Google Cloud, the enterprise software-oriented arm of Google, had their conference last week, and there were plenty of EUC announcements. Today, we’re going to take a closer look at updates in Google Cloud Identity, their IDaaS and EMM offering.
The basics of Google Cloud Identity
In case you’re not familiar, Google Cloud Identity is the IDaaS offering that’s built into G Suite and the Google Cloud Platform (GCP). Last year, it became available as a free-standing SKU, independent of G Suite. It has some basic endpoint management capabilities, and inherits many features from the consumer Google account system (so you know it can work at scale). For more, see our coverage from Google Cloud Next 2018 and the 2018 London show.
Google Cloud Identity announcements
Here’s what’s new for Cloud Identity, via the Google Cloud blog. We covered some of these last week, but now we have a lot more context, thanks to interviews with Karthik Lakshminarayanan and Sam Srinivas, as well as demos from the expo hall.
Overall, context-aware access is coming to more Google Cloud services. This is the whole idea that we’ve been talking about a lot recently, i.e., access policies that are based on the app, user, authentication technique, device, client, and other risk signals.
Specifically, context-aware access is now generally available for the Google Cloud Identity Aware Proxy; it was announced (in beta) for Cloud Identity and G Suite; and it remains in beta (as previously announced) for VPC Service Controls (which apply to GCP web apps, APIs, and VMs).
In a demo, I noticed that Google’s Cloud’s context-aware access does not currently have any self-service remediation options. (An example of this would be if a user was blocked because their device wasn’t enrolled in MDM, they could be redirected to an enrollment page.) So, this is something that I’ll watch out for.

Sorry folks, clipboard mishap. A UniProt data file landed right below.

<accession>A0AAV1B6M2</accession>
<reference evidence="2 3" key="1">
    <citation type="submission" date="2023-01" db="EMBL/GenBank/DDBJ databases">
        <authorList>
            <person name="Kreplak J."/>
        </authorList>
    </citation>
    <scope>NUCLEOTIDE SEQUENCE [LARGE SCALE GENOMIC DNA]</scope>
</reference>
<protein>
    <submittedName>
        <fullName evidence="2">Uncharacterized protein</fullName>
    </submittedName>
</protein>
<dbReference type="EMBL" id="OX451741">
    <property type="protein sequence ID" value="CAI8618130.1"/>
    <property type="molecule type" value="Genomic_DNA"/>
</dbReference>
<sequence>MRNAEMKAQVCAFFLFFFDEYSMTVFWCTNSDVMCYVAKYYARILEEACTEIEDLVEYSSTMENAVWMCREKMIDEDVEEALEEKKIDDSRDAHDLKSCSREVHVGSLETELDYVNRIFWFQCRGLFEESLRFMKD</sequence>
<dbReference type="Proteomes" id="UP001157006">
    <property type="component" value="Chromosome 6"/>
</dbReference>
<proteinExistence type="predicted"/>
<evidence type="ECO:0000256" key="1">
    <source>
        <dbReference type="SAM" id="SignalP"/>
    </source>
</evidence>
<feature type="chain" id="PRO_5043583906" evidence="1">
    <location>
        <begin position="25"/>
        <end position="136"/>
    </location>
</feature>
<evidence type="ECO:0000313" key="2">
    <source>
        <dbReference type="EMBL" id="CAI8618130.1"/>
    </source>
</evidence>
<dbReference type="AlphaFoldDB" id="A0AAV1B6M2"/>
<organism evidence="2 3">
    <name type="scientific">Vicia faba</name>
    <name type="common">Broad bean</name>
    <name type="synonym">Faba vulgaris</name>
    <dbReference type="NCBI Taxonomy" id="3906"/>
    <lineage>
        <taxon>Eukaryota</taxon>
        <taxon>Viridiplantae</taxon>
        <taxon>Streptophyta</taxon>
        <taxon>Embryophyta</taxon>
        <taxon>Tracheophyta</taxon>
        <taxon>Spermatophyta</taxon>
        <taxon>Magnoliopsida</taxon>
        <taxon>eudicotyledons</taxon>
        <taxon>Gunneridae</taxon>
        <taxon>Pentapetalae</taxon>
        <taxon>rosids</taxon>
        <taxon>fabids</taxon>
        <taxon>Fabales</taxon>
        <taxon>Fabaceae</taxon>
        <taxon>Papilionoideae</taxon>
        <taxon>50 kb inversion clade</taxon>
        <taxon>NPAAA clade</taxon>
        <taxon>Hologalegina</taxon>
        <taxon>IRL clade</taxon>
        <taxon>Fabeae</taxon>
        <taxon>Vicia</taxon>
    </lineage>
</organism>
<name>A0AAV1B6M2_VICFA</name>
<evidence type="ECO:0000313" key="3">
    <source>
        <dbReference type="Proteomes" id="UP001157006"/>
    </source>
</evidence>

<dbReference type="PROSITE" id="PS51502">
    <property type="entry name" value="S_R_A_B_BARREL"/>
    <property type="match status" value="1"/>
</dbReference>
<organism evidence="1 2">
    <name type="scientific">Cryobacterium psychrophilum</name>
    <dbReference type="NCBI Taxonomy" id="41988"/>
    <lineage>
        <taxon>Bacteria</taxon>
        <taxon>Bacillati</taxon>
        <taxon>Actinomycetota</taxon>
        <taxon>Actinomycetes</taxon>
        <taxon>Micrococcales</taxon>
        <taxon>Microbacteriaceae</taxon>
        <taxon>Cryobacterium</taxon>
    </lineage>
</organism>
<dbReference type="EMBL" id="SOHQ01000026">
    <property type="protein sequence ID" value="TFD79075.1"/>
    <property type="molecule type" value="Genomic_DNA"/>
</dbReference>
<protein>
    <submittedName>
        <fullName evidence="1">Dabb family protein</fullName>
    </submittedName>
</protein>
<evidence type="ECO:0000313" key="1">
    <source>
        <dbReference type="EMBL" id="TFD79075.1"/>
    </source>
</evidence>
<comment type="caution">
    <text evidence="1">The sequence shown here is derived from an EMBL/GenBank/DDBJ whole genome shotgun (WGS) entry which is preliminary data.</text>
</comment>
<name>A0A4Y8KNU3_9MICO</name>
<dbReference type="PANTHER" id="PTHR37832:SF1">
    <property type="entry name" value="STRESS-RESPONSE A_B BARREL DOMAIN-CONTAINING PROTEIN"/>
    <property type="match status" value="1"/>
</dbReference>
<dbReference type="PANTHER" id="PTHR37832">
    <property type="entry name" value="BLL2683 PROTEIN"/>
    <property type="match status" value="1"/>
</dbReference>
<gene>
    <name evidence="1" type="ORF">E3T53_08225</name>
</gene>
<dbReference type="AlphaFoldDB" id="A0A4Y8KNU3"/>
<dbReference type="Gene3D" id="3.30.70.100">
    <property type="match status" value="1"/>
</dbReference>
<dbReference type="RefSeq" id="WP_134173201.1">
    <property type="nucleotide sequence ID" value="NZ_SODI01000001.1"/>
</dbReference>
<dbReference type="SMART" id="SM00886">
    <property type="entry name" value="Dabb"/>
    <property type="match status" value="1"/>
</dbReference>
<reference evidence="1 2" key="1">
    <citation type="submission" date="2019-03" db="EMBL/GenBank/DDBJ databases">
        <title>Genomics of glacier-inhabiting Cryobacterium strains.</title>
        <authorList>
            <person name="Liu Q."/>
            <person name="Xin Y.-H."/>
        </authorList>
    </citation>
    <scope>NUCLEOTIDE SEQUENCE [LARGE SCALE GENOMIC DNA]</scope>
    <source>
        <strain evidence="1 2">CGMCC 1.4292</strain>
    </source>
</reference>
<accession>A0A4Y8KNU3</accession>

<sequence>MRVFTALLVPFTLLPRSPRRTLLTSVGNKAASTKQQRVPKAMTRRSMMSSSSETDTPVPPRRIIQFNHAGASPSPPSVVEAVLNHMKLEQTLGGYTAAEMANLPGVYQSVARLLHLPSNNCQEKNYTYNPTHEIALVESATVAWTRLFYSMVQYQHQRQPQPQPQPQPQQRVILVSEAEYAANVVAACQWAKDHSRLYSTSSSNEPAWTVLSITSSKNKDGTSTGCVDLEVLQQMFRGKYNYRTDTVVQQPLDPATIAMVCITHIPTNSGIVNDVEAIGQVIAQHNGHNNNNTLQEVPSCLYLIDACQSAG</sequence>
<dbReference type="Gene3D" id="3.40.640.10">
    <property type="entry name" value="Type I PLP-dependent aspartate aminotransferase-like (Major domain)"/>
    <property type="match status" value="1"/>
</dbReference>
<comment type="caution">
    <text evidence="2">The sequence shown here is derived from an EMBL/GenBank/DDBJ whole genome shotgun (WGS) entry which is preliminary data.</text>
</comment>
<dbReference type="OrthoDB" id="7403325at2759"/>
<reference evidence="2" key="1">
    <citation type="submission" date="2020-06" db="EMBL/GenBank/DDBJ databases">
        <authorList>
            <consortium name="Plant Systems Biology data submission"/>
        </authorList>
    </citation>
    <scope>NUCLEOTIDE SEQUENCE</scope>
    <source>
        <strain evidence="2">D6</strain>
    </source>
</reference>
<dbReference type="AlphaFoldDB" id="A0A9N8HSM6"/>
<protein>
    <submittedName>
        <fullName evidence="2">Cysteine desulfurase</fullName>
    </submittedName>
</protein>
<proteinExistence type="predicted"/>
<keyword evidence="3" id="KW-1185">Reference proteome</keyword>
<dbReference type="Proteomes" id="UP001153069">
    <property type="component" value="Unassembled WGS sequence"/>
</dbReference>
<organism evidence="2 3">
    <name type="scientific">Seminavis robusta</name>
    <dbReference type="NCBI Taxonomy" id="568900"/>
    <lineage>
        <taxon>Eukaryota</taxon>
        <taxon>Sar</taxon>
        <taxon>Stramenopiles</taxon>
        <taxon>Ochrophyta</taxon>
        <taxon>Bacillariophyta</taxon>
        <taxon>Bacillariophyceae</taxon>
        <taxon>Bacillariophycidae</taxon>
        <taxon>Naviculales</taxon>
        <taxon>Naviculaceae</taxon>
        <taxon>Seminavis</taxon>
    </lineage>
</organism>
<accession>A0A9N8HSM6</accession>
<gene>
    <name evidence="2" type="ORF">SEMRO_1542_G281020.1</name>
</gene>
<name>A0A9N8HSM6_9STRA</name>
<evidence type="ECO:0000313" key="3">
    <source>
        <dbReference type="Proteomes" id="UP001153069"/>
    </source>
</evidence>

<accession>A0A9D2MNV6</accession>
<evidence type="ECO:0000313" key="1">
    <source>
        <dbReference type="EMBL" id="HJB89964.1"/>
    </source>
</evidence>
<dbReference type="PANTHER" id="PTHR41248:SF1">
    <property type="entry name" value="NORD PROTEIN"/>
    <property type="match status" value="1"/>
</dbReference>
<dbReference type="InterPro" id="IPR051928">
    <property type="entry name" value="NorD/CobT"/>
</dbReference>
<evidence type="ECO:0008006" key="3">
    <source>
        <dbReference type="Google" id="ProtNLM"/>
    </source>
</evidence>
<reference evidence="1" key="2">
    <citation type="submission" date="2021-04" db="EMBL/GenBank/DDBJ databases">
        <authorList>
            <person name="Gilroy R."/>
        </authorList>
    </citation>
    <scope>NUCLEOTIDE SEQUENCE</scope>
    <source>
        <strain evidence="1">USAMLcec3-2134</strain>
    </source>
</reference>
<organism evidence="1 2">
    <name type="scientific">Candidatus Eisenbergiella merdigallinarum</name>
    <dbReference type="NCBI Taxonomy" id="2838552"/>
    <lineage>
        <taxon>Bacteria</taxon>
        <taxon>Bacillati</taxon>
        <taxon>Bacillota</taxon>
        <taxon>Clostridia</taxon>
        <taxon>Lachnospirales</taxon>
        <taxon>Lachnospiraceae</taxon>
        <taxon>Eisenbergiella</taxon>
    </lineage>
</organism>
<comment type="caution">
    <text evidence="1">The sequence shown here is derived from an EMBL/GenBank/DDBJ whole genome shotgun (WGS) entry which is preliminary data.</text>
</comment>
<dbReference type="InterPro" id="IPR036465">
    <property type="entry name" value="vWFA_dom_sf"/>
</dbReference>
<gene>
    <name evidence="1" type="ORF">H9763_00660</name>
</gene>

One of the things that Karthik and I talked about last year at Next was their roadmap for expanding device management. At the time, Karthik mentioned the possibility of doing MDM for macOS and Windows. The announcements now are a little bit different, but ultimately, I think they’re more pragmatic.
First, Google Cloud Identity will be able to verify macOS and Windows devices via a Chrome browser extension. It’ll verify the device ID (you can upload a list of your corporate devices to check against) and report basic hygiene attributes (like encryption, screen lock, OS version, and so on). Then, it can put an anonymous certificate on the device, so that Google Cloud Identity knows it when it sees it again. With these extensions in , you’ll be able to build policies that parse corporate devices, BYOD devices, and devices that you’ve never seen before, and set rules for device health. (This is somewhat similar to the mobile device attestation concept we wrote about a few weeks ago.)
Next, to also look at devices, Google Cloud Identity is creating a partner integration program called the BeyondCorp Alliance. The initial members are Check Point, Lookout, Palo Alto Networks, Symantec, and VMware. This is similar to other efforts in the industry—the partners will feed data back into the context-aware policy engine, and Google doesn't have to reinvent the wheel or try to compete with all these folks. Everybody wins.